"...Yet again, business leaders, politicians, academics, and media are blowing smoke around Greece's efforts to cope with "national debt" problems. Something far more important for the world than this small country's financial travails is at stake. Indeed, what is at stake affects us all. What is happening in Greece parallels developments everywhere; only details and timing vary...
...Today, the employer class is anxious that its long-successful use of national debts to avoid taxes is in difficulty. The risks of that indirect way to manipulate states into serving its class needs while charging the working classes have risen sharply. Employers now reckon that states must restore their credit worthiness first, before new lending can resume. And the way for states to do so -- in the employers' view -- is to levy more taxes on the working classes and/or cut state programs serving those classes. The alternative, taxing employers and the rich while cutting state supports for them, is largely omitted from public discussion.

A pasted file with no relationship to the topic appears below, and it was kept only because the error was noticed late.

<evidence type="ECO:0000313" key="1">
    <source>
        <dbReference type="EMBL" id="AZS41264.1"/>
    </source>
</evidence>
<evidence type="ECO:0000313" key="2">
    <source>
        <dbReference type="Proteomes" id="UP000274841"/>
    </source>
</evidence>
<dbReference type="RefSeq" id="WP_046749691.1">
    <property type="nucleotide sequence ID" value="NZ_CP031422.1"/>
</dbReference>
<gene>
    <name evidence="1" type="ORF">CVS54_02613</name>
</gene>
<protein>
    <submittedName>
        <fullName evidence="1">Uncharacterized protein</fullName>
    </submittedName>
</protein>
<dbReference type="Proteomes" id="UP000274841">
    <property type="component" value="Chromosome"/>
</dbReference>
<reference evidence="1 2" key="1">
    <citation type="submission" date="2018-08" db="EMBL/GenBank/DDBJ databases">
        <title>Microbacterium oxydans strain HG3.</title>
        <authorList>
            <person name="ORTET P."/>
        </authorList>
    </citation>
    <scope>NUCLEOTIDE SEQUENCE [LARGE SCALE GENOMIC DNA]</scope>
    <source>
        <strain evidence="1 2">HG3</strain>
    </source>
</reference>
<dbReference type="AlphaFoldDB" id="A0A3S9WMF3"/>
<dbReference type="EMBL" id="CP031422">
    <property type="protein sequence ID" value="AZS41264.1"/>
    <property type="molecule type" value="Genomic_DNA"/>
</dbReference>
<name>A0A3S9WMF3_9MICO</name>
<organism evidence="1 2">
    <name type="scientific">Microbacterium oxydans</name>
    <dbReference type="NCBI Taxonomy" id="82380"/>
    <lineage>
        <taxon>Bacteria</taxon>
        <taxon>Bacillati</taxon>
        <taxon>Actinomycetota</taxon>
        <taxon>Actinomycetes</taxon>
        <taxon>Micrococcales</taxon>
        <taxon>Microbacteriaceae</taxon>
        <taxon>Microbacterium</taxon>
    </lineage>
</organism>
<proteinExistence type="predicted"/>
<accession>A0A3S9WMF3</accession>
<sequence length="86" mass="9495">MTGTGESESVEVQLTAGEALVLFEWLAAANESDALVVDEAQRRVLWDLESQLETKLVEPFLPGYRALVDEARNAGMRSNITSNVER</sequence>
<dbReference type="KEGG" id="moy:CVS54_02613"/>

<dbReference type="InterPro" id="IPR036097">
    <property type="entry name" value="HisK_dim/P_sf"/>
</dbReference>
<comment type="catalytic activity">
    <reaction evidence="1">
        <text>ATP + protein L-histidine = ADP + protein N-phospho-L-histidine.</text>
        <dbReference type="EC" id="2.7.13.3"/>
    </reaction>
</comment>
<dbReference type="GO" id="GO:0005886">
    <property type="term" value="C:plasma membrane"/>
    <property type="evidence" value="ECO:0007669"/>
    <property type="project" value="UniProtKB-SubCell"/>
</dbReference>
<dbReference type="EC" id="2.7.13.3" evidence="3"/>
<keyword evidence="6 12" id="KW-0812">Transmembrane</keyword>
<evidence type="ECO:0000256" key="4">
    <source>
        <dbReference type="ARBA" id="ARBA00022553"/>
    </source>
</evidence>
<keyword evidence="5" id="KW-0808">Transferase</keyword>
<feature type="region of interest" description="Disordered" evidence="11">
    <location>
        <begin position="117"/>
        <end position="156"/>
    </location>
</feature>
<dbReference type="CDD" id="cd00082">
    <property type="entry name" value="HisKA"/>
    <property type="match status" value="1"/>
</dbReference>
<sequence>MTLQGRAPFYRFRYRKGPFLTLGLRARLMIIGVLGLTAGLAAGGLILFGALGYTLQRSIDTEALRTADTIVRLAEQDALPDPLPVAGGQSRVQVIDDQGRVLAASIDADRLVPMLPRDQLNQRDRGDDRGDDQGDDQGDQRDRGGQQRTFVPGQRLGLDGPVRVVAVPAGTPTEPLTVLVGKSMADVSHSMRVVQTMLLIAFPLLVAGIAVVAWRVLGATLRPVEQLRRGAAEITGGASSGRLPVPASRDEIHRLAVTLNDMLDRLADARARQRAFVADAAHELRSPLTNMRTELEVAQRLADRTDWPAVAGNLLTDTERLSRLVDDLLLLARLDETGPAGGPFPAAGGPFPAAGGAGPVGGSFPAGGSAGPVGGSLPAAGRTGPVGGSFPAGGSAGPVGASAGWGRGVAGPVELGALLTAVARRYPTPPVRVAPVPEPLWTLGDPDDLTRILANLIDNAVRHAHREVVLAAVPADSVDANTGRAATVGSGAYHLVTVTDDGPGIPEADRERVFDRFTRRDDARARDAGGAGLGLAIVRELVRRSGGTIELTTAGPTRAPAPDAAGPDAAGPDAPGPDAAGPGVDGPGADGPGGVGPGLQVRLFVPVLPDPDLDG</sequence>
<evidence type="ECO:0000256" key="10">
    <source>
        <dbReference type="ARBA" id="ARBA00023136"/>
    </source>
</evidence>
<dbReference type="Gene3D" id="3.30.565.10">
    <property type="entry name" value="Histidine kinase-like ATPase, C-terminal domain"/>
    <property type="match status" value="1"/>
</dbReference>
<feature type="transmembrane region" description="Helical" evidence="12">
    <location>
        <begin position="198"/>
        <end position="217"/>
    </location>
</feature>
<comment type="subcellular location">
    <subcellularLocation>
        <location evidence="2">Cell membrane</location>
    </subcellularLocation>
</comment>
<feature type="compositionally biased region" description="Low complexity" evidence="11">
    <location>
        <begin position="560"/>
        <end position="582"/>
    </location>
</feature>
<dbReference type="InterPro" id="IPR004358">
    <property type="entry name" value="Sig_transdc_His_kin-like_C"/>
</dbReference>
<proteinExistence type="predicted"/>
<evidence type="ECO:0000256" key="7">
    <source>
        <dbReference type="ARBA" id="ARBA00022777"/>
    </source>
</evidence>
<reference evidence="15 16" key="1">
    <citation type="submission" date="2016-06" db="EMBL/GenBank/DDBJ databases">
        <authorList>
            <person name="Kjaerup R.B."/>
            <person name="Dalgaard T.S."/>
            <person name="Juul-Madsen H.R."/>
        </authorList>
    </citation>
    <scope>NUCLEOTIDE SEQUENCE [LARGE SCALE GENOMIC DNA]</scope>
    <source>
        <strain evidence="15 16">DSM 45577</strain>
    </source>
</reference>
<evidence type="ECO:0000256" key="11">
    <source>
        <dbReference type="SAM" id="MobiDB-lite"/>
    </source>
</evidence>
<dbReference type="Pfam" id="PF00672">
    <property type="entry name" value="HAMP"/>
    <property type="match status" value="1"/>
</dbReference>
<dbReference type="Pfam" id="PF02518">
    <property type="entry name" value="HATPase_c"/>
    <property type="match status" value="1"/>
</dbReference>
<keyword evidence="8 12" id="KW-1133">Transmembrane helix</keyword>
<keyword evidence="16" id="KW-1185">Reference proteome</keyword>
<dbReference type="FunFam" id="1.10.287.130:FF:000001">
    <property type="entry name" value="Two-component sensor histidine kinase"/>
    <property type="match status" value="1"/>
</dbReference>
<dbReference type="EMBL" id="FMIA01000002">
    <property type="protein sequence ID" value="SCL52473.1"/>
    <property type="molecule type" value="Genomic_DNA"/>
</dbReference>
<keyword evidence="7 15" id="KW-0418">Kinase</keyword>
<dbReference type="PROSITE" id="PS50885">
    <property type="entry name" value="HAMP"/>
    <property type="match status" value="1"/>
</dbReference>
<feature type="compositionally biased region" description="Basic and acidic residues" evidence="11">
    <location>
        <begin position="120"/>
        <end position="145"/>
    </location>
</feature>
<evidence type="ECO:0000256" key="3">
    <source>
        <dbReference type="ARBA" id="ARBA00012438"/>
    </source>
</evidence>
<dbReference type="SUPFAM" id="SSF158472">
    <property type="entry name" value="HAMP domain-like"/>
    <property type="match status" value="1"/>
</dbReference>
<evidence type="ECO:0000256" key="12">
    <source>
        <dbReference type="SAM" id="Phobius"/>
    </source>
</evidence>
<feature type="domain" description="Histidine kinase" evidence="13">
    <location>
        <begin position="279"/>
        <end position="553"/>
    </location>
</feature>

That is the meaning and content of today's Greek debt crisis and tomorrow's parallel crises in Ireland, Spain, and Portugal and future crises in most other capitalist economies. In each case, particular conditions and past histories will shape the specifics. Most important, the political organization and mobilization of the working classes will shape how far (and perhaps whether) those crises get resolved at the workers' expense."
Wednesday, April 28, 2010
Rick Wolff: "Greece, Again: Demystifying 'National Debt'"
Rick Wolff, @ MRZine "Greece, Again: Demystifying 'National Debt'":